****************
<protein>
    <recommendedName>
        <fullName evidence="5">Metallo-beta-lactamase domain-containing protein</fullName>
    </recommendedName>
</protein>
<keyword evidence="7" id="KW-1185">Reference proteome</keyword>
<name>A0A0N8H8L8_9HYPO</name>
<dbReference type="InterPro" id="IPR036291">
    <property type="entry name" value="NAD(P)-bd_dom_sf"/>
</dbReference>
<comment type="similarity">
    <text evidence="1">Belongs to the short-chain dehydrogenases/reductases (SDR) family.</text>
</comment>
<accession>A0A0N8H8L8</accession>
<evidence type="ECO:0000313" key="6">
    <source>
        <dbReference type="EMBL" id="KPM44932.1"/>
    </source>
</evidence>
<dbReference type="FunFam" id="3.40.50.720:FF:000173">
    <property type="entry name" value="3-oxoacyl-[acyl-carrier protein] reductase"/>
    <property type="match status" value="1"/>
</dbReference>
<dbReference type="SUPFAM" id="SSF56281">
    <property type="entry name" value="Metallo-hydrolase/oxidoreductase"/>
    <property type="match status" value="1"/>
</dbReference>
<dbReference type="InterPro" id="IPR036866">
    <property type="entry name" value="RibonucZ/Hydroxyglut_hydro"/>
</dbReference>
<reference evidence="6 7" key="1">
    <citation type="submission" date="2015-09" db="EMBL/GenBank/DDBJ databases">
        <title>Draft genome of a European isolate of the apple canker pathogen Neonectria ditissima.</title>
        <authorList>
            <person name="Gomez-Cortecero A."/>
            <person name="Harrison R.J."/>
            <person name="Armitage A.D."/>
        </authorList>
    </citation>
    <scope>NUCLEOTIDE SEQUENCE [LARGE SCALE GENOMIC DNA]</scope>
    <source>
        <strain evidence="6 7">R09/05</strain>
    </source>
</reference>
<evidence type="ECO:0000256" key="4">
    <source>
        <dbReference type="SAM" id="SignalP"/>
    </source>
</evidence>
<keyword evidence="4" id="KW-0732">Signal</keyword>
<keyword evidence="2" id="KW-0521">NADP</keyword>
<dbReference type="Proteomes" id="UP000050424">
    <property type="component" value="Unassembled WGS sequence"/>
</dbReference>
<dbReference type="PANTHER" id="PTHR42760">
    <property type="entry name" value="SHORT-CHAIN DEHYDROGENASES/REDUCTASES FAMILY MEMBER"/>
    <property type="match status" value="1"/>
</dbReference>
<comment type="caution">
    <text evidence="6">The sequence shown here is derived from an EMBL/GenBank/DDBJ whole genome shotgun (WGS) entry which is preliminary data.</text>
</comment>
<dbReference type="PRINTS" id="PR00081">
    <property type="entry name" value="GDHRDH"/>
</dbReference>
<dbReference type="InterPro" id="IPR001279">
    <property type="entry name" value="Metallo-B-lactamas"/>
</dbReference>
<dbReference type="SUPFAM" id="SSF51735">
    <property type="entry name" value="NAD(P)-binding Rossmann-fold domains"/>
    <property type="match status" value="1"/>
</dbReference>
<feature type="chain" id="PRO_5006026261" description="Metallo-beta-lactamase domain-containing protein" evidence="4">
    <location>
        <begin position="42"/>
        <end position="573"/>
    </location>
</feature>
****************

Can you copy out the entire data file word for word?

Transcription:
<protein>
    <recommendedName>
        <fullName evidence="5">Metallo-beta-lactamase domain-containing protein</fullName>
    </recommendedName>
</protein>
<keyword evidence="7" id="KW-1185">Reference proteome</keyword>
<name>A0A0N8H8L8_9HYPO</name>
<dbReference type="InterPro" id="IPR036291">
    <property type="entry name" value="NAD(P)-bd_dom_sf"/>
</dbReference>
<comment type="similarity">
    <text evidence="1">Belongs to the short-chain dehydrogenases/reductases (SDR) family.</text>
</comment>
<accession>A0A0N8H8L8</accession>
<evidence type="ECO:0000313" key="6">
    <source>
        <dbReference type="EMBL" id="KPM44932.1"/>
    </source>
</evidence>
<dbReference type="FunFam" id="3.40.50.720:FF:000173">
    <property type="entry name" value="3-oxoacyl-[acyl-carrier protein] reductase"/>
    <property type="match status" value="1"/>
</dbReference>
<dbReference type="SUPFAM" id="SSF56281">
    <property type="entry name" value="Metallo-hydrolase/oxidoreductase"/>
    <property type="match status" value="1"/>
</dbReference>
<dbReference type="InterPro" id="IPR036866">
    <property type="entry name" value="RibonucZ/Hydroxyglut_hydro"/>
</dbReference>
<reference evidence="6 7" key="1">
    <citation type="submission" date="2015-09" db="EMBL/GenBank/DDBJ databases">
        <title>Draft genome of a European isolate of the apple canker pathogen Neonectria ditissima.</title>
        <authorList>
            <person name="Gomez-Cortecero A."/>
            <person name="Harrison R.J."/>
            <person name="Armitage A.D."/>
        </authorList>
    </citation>
    <scope>NUCLEOTIDE SEQUENCE [LARGE SCALE GENOMIC DNA]</scope>
    <source>
        <strain evidence="6 7">R09/05</strain>
    </source>
</reference>
<evidence type="ECO:0000256" key="4">
    <source>
        <dbReference type="SAM" id="SignalP"/>
    </source>
</evidence>
<keyword evidence="4" id="KW-0732">Signal</keyword>
<keyword evidence="2" id="KW-0521">NADP</keyword>
<dbReference type="Proteomes" id="UP000050424">
    <property type="component" value="Unassembled WGS sequence"/>
</dbReference>
<dbReference type="PANTHER" id="PTHR42760">
    <property type="entry name" value="SHORT-CHAIN DEHYDROGENASES/REDUCTASES FAMILY MEMBER"/>
    <property type="match status" value="1"/>
</dbReference>
<comment type="caution">
    <text evidence="6">The sequence shown here is derived from an EMBL/GenBank/DDBJ whole genome shotgun (WGS) entry which is preliminary data.</text>
</comment>
<dbReference type="PRINTS" id="PR00081">
    <property type="entry name" value="GDHRDH"/>
</dbReference>
<dbReference type="InterPro" id="IPR001279">
    <property type="entry name" value="Metallo-B-lactamas"/>
</dbReference>
<dbReference type="SUPFAM" id="SSF51735">
    <property type="entry name" value="NAD(P)-binding Rossmann-fold domains"/>
    <property type="match status" value="1"/>
</dbReference>
<feature type="chain" id="PRO_5006026261" description="Metallo-beta-lactamase domain-containing protein" evidence="4">
    <location>
        <begin position="42"/>
        <end position="573"/>
    </location>
</feature>